A relatively quiet September day off for the Royals. Not much in the way of news. Even McCullough’s Friday mailbag turned to music questions early.
That, of course, leaves plenty of room for angst. Hey, it happens when you win just three out of nine on a homestand.
Frankly, it’s difficult to care about these September games. I’ve said it before and I’ll say it for another 19 days, the contests this month are all about positioning. It’s about determining who is fit and and who is worthy of being on the postseason roster. It’s about getting to full health. It’s about configuring a pitching rotation that makes sense for a short series. Basically, September is a luxury for the Royals. They have this ability to rest and shuffle parts around that other teams in tight pennant races don’t have. This is a good problem to have.
Let’s look at a couple Septembers past for this franchise:
The 2014 Royals clobbered September. They made it their month. Who could forget some of those wins? (My personal favorite would be Terrence Gore scoring from second on an infield grounder.) The club won 15 out of 26 and made up enough ground in that time that they found themselves hosting the Wild Card game. They won that one and swept through the playoffs and ended up in the World Series.
On the other hand, take a look at the 1980 Royals. When September opened, they were 39 games above .500 and held a whopping 20 game lead in the division. They promptly won only eight games that month. Eight wins out of 26 games. Yet they swept through the playoffs and ended up in the World Series.
The point is, every team takes a different path. What works one season isn’t exactly a repeatable blueprint for success.
I don’t think anyone is panicking about finishing second in the Central, or about missing the playoffs altogether. Which is a good thing. But something I’m hearing is fans are worrying about home field advantage in the playoffs. Sorry, but I just don’t understand this line of thinking. Is it because Kansas City fans have been more invested in the team across the parking lot and are applying football thinking to baseball?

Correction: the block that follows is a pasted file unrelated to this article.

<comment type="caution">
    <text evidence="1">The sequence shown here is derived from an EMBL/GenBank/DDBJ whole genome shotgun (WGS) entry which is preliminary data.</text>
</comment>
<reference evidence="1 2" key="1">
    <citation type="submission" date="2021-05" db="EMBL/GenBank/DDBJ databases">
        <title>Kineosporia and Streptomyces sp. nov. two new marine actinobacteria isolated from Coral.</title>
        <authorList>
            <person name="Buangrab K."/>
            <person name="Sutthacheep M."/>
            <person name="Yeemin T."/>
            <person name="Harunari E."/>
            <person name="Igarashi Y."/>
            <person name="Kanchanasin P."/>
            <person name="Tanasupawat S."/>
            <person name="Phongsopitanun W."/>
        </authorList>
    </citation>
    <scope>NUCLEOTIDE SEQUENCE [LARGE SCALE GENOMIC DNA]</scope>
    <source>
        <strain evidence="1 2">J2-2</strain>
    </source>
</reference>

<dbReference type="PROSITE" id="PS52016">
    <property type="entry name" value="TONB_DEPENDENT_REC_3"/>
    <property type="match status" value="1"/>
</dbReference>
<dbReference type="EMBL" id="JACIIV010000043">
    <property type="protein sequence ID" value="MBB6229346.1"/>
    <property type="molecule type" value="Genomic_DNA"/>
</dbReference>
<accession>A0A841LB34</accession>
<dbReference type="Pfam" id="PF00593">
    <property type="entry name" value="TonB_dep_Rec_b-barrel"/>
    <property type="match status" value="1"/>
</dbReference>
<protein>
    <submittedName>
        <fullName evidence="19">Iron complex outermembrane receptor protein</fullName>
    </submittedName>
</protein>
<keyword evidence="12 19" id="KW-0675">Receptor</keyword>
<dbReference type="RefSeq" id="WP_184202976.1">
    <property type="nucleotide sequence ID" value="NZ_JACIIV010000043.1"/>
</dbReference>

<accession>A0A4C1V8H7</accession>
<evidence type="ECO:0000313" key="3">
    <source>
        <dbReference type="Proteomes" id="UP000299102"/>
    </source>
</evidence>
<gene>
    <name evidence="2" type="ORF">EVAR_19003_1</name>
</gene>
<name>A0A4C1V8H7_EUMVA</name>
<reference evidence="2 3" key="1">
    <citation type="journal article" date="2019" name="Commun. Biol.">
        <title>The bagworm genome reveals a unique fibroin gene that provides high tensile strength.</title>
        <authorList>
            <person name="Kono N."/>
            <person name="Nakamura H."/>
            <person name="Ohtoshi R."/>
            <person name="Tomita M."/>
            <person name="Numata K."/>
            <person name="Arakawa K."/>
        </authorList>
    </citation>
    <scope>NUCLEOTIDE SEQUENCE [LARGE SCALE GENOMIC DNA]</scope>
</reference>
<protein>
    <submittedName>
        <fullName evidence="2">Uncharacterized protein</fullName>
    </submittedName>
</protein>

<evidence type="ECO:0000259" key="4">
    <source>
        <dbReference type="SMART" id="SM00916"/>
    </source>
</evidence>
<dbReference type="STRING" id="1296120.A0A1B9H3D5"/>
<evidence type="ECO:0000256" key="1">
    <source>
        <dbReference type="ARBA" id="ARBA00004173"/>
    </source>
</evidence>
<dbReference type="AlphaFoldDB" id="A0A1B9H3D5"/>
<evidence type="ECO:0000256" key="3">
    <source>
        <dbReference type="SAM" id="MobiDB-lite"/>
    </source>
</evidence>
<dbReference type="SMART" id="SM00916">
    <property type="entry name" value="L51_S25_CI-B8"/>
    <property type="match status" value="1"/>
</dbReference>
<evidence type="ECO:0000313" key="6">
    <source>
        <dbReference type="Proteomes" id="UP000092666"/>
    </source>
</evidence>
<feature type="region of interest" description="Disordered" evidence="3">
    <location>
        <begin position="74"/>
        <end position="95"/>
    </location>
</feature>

I saw in the comments section at Royals Review that in something like the last 48 playoff series, the team with home field advantage has won 24 times. That means they’ve lost 24 times as well. A .500 record. (My recollection – and raw numbers – may be off by a series or several, but the .500 point stands.)
Home field is nice to have, but last October should remind anyone that it’s not imperative. The Royals, of course, won two series when they didn’t have home field. And don’t forget the Giants. Also a Wild Card team, they won three series where they lacked that alleged advantage of home field.
In my mind, the most important thing for the Royals at this moment in 2015 is to win the AL Central. That gets you a flag on the Hall of Fame in left field, and as everyone should know, flags fly forever. Besides, with all the Royals success the last two-plus seasons (they have won more games than any AL team since 2013 – wrap your head around that one for a moment) they have yet to win a division. It used to be a regular occurrence in Kansas City. I’d like to get back to that.
Sure, it would be ideal for the Royals to have the advantage of playing the most games at The K in a short series. This is a team predicated on pitching and defense and speed, which is one way of saying the Royals were constructed with their stadium in mind. Besides, who wants to go to Toronto and face a must-win game? Here’s a dirty little secret: The way the playoffs are built means the Royals will have to, at some point, win at least one game in Toronto. Home field isn’t some crazy advantage. Is it ultimately an advantage? Of course it is. Most teams play better at home than on the road. Is it necessary for postseason success? Absolutely not.
This isn’t to say this is a team without flaws. Right field is an issue. Alex Rios wasn’t driving the ball before he had chicken pox. The starting rotation runs hot and cold. Greg Holland is raising the worry meter with two consecutive appearances where he struggled to hit 91 mph on the radar gun. (The worry meter ticks up a notch or two when you realize there has chatter that the gun at Kauffman has been running hot by a couple of mph. Think about that in relation to Holland. Or maybe you shouldn’t.) The bottom third of the lineup is pretty much three automatic outs. And so on…
Yes, this is a team with some issues. But they’re not the only team with issues. All the contenders have some problems. This is baseball. There are no perfect teams. In October, you only hope those flaws don’t overtake the reasons your team actually made the postseason.
The Royals magic number is in a holding pattern at 13.